Carl Henrickson’s title at Shell Shipping & Maritime is a case of doing exactly what it says on the tin. As general manager of technology, innovation & digitalisation, Henrickson oversees the energy giant’s research into future developments for its shipping activities.
At any one time, his department of about 60 people is looking at about 100 different technologies, in areas from safety to decarbonisation, to investigate whether they work and can be put into commercial use.
Henrickson came to Shell as part of its $53bn acquisition of BG in 2016 after a career as a master mariner on tankers and LNG vessels and ashore in commercial, operations governance and technical roles.
In his first few months at Shell, he was tasked by the group’s then-head of shipping, Grahaeme Henderson, to look first into digitalisation.
He discovered that fleet performance was being measured after the event on spreadsheets and not being used to improve anything. It was a relatively easy job to access data from ships and improve vessel performance quickly using “small data powerfully”.
It quickly gave rewarding results.
“We did it really simply using existing data feeds supplemented by manual data where required, used out-of-the-box business intelligence software and a range of dashboards, at one point 12, to create alerts that looked for suboptimal performance in real-time,” Henrickson told TradeWinds.
With an LNG carrier, it meant that with “a gas combustion unit going wrong, dollars were going up the stack and emissions increased”.
Just by being able to see things happening in real-time and making changes to repair or improve operations, Shell was able to save an entire LNG cargo worth $45m in the first six months.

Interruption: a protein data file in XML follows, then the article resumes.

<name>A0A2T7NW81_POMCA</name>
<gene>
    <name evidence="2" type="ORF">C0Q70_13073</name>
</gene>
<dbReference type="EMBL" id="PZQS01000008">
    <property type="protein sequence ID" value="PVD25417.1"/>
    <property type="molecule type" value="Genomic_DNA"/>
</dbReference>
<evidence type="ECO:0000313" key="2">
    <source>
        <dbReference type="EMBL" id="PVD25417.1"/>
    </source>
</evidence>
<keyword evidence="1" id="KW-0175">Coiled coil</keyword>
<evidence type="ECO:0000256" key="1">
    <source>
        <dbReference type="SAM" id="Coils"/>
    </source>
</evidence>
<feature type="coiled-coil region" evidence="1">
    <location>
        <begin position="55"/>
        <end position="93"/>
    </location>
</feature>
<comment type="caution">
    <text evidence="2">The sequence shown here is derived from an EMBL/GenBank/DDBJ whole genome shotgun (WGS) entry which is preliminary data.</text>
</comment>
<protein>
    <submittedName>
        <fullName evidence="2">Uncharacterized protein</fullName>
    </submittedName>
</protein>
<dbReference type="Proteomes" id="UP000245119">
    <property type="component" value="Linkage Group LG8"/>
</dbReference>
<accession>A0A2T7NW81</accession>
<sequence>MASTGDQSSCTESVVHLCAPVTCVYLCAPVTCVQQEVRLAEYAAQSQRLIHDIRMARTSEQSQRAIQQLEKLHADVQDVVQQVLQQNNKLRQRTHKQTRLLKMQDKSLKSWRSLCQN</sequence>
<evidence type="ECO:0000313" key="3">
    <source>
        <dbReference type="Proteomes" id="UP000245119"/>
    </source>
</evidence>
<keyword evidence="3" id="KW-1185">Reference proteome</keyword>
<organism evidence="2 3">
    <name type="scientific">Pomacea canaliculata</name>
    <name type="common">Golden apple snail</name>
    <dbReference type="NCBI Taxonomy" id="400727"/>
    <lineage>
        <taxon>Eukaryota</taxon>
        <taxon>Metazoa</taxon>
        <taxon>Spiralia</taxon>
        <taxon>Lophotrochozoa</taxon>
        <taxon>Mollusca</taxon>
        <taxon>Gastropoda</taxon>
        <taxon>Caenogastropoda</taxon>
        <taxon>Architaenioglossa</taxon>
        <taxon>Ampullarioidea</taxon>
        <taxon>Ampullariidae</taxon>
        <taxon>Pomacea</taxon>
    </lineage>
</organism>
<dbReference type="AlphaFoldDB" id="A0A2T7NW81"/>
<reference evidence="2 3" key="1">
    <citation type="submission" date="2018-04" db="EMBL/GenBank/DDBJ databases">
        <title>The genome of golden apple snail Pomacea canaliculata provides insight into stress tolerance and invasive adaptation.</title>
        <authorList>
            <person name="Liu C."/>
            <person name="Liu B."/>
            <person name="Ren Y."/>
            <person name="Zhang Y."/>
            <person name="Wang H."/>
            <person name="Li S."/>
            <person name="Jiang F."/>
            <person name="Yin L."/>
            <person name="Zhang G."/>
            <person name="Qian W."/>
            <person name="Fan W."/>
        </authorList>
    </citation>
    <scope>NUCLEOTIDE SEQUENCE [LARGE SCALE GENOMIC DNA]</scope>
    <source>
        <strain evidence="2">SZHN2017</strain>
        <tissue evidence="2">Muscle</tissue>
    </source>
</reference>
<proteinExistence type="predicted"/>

That process still has mileage. The carbon intensity of the fleet was reduced by 32% between 2008 and 2018, but most of it was achieved in the early years.
Henrickson said: “Our research shows we believe there is about 25% up for grabs if we go after technologies and opportunities that are available to us today. That looks like a 60% improvement on carbon intensity from energy efficiency technologies from the 2008 baseline.”
From the charterers’ perspective with ships on short-period hires and low levels of data readiness, it is difficult to do much more than basic fuel performance optimisation, but he said there are a number of inexpensive off-the-shelf systems available to do that.
Getting started is important “because if we are not taking basic fuel optimisation measures when the earth is burning, then shame on us”.
With its longer-term period charter fleet, companies such as Shell can achieve a higher degree of connectivity and are able to access a lot of data from the integrated automated systems on its LNG carriers. Then, the question is what does it want to achieve with the information?
Until about mid-2020, much of Shell’s maritime technology research unit was geared towards developing standard shipping projects, but since then there has been a major push towards focusing on decarbonisation.